Weighing in on Judge Gorsuch

A number of people have asked me to share my views on Neil Gorsuch in more detail. I’m sure the curiosity stems from the intersection of my personal relationship with Neil and my absolute disdain for President Trump. I am aware given the current political climate that views on this are very polarized. And while a SCOTUS pick will always stir up emotion, the combination of the hyper polarized environment along with the backdrop of Merrick Garland not getting even a hearing for the same seat I know many people who are very angry about the prospects of Trump filling what was Obama’s seat to fill.

By way of background and to be completely clear, while I know Neal, I don’t want to overstate our relationship. He lives nearby and we’ve had a chance to spend time socially together. We are friendly, but I wouldn’t describe us as friends. I’ve met his wife Louise several times as well and about a month before Neil was nominated, Greeley, Louise, Neil and I had dinner with another couple (at the time I knew that Neil was somewhere in line for SCOTUS but actually hadn’t realized that he was on the short list). I have never and would never ask Neil his views on specific legal issues as that wouldn’t be appropriate.

And to be very clear my views on Trump and his policies, I truly detest the man. I’ve been extremely clear about this on my Twitter feed as well as in this post I wrote a month ago. Daily, I find myself dismayed by the both man himself as well as many of his policies. And while I don’t consider myself a partisan, I am a staunch supporter of individual liberties, equality and equal protection under the law. I am strongly pro-choice and emphatically in favor of marriage equality, among other key issues. My read of the constitution suggests that none of these issues are so called “states rights” issues, but instead are clearly protected federally under both precedent law and the constitution.

It’s hard for me to imagine a better Republican choice for SCOTUS than Neil. In fact, nominating him was by far the single best thing Trump has done as President. The test for a supreme court nominee should NOT be whether they agree with your political views, nor whether they will adjudicate the way you would. That’s simply partisan politics and the court should be above that. Instead we should evaluate supreme court nominees by their qualifications for the job. Are they prepared by their background to face the responsibilities of the highest court? Are they temperamentally suited to the position? Will they approach cases dispassionately and with an open mind? I have absolutely no doubt that Neil is absolutely and completely qualified across all of these factors and more. And while there’s no doubt that Neil is a conservative judge, I believe he’s actually much more open minded than he’s being given credit for in the press. And while he’s an originalist he doesn’t, in my view, believe this means that the constitution should be interpreted strictly as the writers then current views would suggest (he’s said very clearly, for example, that a number of the framers were racist and sexist – that doesn’t allow a judge interpreting the law today to do so through those lenses). Will Judge Gorsuch rule in every case the way I might? Absolutely not. Will he at times, in my estimation, surprise us. Absolutely. Without a doubt Neil is an independent thinker, a kind and gentle person and a calm, rational interpreter of the laws. I think that’s exactly what we need on the Supreme Court right now.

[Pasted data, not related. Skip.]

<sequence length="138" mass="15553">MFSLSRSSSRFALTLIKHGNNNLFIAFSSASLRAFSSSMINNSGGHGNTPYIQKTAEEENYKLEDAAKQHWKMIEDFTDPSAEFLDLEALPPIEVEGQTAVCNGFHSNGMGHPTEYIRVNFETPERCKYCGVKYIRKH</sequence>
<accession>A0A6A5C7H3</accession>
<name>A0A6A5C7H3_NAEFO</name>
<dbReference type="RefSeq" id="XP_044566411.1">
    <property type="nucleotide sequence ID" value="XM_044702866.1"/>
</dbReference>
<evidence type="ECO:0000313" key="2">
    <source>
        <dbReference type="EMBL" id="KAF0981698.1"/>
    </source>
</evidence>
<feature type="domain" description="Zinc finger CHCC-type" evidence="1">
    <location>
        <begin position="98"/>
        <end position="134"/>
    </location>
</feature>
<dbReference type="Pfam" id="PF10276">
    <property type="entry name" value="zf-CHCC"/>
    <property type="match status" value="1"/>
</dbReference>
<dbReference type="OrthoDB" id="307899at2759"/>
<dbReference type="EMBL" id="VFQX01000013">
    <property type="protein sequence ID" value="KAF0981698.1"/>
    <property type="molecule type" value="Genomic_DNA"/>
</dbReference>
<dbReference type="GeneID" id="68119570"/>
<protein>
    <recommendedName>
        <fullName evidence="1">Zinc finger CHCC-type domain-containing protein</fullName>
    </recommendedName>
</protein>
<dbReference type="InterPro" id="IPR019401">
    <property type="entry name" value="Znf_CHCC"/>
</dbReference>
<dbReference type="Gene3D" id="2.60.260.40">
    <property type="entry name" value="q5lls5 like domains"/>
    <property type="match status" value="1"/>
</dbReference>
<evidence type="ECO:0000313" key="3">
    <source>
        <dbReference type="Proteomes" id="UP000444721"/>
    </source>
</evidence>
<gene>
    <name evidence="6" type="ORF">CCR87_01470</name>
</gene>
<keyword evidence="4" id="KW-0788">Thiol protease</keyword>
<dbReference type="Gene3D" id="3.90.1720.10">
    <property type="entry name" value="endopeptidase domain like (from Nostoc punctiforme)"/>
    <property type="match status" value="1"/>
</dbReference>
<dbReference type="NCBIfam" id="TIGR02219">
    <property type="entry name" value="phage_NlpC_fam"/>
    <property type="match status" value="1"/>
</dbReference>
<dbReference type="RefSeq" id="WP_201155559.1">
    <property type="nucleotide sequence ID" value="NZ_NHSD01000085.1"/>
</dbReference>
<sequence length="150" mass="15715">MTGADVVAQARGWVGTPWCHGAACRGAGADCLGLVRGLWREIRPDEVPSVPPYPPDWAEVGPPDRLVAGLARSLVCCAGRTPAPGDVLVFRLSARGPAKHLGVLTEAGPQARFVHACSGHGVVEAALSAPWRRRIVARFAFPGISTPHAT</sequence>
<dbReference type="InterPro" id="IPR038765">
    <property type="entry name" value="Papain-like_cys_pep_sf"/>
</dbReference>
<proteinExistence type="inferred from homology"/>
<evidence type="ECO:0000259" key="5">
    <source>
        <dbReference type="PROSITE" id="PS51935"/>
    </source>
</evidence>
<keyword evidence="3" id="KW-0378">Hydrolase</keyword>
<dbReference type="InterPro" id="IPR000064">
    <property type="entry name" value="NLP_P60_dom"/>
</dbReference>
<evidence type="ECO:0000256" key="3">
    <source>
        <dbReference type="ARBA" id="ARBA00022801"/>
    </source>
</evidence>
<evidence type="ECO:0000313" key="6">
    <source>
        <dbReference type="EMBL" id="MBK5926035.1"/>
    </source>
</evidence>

• A great and objective post. Thank you for being both partisan and fair. I especially liked in his testimony when Judge Gorsuch said “There is no such thing as a Republican judge or a Democratic judge” …even better that he said it to Grassley. I once got to ask a question to Justice Breyer about bringing efficiency to their process of granting cert. He launched into a 5 min explanation of the process for the audience (which I had heard and prompted my question) and why he does it that way. I may disagree with a few of his rulings, but I loved his philosophy. It reminded me that all of those top guys have amazing ethical standards.

  • Shurtleff

    Appreciate your perspective, i am totally aligned on the sentiment you express. Feels like the D’s are over playing their hand on this one choosing to filibuster vs looking like the grownups in the room.

  • Sue

    Seth. I experience your expressions of political perspective (and most everything) as well-considered. I also myself experience the risk of transparency on this front. I appreciate you standing for what you stand for, adding your voice, and looking beyond partisan lines to find a place of reasonableness that I wish our elected representatives could rediscover.

    • Thanks for that Sue. I debated writing this (transparency can be hard and I know this is a very touchy subject) but I’m very glad that I did. I’m aiming for real discourse and I think being clear about where I stand and why is a good first step in that process.